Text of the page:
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HCOTY Nominee: 2013 Ferrari 458
The Pinnacle of Italian Natural Aspiration

Patrick Hoffstetter December 18, 2015 Hooniversal Car of the Year 2 Comments

Now, before I get started, yes, this is a supercar, yes, it is very expensive, but I would be lying if I said anything else was the most amazing car I drove this year. The new Miata was good, but this, the last naturally aspirated V8 Ferrari? Nothing can beat it, and since it has left us this year, we should celebrate it, and give it the credit that it rightfully has earned. 

Patrick, of course the 458 is your favorite car of the year, you might say. It’s a boring choice, you might accuse. You’re right of course. The 458 has one so many accolades and praises in it’s six years of production, and not once has someone come away from it saying “Ah that’s alright I guess.” It’s as if Ferrari knew when they were going into it that they had to knock this one out of the park. Why is that? This was there last chance to get an amazing naturally aspirated powertrain in a beautiful mid-engined setup. The 488 that has replaced it may harken back to the F40, but the 458 stands on it’s own as the shining example of Ferrari natural aspiration. This car will be looked back on for generations as a masterpiece of Italian engineering.

I never loved Ferrari’s. Never. When I got heavy into cars, the 458 was coming out, and it was the first Ferrari that even looked semi interesting to me. I saw Jeremey Clarkson sliding it, hooning it, and how fast it went around the test track, but then, the car never stuck with me. When I first played Forza 4, and saw it on the box, and in game as a beautiful car with a beautiful face, but I still preferred using the weirder cars, like the 12C and LFA.

Fast forward a few years, when I got my first ride in a Ferrari, a 43o Scuderia, and had an amazing time just listening to the engine behind my head wail on a cold rainy day. That set the spark for a love of the Italian marque, but still, the 458 seemed like a poser car. A car someone bought just because it was the newest thing they could get. The 430 with it’s stick seemed like the real drivers car, and the V12 that was found in the 599 and F12 just made such a lovely racket that it was impossible not to fall in love with.

Fast forward to early this year. The 458 Speciale is tearing up the news, and seems to be an ultimate version of a car that already had a massive amount of love. Seeing it take awards away from other cars made me even more interested in the base 458. Was it still impressive even with this next generation of supercars? Was it impressive even against slow but fun sportscars that I have driven and loved? I jumped at the chance to drive the 458 on track.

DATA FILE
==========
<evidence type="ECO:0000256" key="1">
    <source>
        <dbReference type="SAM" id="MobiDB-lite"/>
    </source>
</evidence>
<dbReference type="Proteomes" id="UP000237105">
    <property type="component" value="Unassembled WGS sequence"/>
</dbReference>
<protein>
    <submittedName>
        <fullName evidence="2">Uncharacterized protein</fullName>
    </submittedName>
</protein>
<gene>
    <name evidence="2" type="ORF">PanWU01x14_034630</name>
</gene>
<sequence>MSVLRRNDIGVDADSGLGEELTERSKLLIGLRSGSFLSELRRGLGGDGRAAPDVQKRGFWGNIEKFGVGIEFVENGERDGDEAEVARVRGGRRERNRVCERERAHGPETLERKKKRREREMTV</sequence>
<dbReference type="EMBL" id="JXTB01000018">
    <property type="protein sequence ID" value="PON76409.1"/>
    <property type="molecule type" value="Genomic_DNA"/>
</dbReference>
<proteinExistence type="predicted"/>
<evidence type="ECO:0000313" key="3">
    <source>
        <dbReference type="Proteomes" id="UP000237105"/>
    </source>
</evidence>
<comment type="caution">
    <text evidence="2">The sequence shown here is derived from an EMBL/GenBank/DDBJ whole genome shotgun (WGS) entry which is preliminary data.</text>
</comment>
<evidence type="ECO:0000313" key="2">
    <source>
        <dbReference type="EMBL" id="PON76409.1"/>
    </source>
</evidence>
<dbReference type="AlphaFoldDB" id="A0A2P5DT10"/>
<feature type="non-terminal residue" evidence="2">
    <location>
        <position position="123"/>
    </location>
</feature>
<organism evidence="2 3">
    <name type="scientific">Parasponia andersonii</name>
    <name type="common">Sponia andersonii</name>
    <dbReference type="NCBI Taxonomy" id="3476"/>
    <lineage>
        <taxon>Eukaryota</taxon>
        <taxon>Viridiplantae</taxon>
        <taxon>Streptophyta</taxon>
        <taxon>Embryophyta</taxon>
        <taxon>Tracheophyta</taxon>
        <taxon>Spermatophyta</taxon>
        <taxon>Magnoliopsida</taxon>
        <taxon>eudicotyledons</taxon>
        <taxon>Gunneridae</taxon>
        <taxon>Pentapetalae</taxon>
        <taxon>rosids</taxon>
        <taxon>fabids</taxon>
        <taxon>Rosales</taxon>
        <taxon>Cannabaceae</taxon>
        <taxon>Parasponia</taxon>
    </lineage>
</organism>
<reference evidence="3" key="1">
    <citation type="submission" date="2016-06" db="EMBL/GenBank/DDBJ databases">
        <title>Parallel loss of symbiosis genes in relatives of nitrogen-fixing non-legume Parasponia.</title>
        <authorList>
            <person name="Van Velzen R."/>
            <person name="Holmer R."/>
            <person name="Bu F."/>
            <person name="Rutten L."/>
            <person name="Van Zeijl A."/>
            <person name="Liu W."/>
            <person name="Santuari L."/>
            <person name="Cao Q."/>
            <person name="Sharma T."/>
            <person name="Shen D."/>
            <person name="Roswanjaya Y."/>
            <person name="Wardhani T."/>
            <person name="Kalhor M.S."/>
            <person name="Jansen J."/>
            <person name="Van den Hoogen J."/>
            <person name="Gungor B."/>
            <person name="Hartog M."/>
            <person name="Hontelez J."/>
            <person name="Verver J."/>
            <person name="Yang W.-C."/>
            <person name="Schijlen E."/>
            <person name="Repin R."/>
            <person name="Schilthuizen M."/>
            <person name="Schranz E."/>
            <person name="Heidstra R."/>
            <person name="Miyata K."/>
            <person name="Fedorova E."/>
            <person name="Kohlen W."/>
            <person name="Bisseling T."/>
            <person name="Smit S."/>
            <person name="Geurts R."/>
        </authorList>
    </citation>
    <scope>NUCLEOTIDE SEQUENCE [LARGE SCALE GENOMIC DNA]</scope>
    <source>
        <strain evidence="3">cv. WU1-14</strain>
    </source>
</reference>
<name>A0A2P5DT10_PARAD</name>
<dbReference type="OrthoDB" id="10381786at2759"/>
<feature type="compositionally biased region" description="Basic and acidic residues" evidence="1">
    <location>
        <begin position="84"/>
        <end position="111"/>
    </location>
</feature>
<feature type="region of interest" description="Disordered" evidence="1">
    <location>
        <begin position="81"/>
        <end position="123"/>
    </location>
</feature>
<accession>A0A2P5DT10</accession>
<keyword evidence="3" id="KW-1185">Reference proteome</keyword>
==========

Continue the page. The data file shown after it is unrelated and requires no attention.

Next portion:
I’m not religious. I hate when people talk about having religious or near sexual experiences when talking about driving cars. It’s chintzy and overused. But, I find myself digging into feelings I have never expressed about a car before. The Ferrari 458 is a car that is alive. It works with you, it guides you around a circuit at speeds you never even though possible. It’s beautiful seats and interior hold you in close as you navigate it around the tight turns and bendy straights of whatever you choose to tackle with it.

If you saw the video of the inboard cam of my drive, you might notice that my mouth is open for most of it, just agape at what I was experiencing. My instructor told me the line, the braking point, the throttle point, and in other cars, following those instructions can be a real struggle, but the 458 just simply obliged. Turning for a tight corner was easy, the rack moving almost if it was part of your nervous system. The acceleration wasn’t the fastest I have ever experienced, but the car made it seem like it was enjoying it as much as I was. The scream of that V8 revving behind me is something I crave. I need that in my life again. At the end of my last lap I got to open the throttle up to full for the entire straight, and the numbers I saw before my eyes didn’t make sense. I’m used to going fast feeling on the dangerous side. This felt balanced and flawless.

Look at that happy face

The moment that made me feel the most at home, was ironically the one moment I got the car out of shape. Going well over one hundred and braking as late as I dared the rear end got a bit out of shape. The 458 wiggled it’s hips and got right back into line once I corrected and got on the throttle to exit the corner. That was the moment of existential joy that cemented my love for the 458. There is nothing but joy in a 458 on track, and hearing the scream of the car working together to help you go fast. The car is happy going fast, it wants to help you. The car wants you to love it, and it wants to make you feel incredible.

And for those reasons and more, I give to you the chance to give the 458 even more praise as it’s production has ended. Leaving the car to join the history books. I can’t imagine a world in which this car doesn’t become as revered as the F40. It certainly deserves that level of respect and love. Yes it’s a popular mainstream supercar, but that’s not what matters. It is the most important and special car I have driven this year, and I hope you see that it’s worthy of just another award.

  • Rover 1

    Ya hafta love hooniverse.

    Everyone has put in their comments on the 60 euro Polo.

    And this is the first comment days later on the earlier article on a primer grey example of the last non-turbo V8 Ferrari.

    You’d have thought that the colour would have been commented on. It’s nice to see a Ferrari that isn’t mid-life crisis sportscar red.

  • JDSKULL

    I always thought this model looked like a 70’s kit car. Milk white with no stripes or graphics or other color tutone is just boring.

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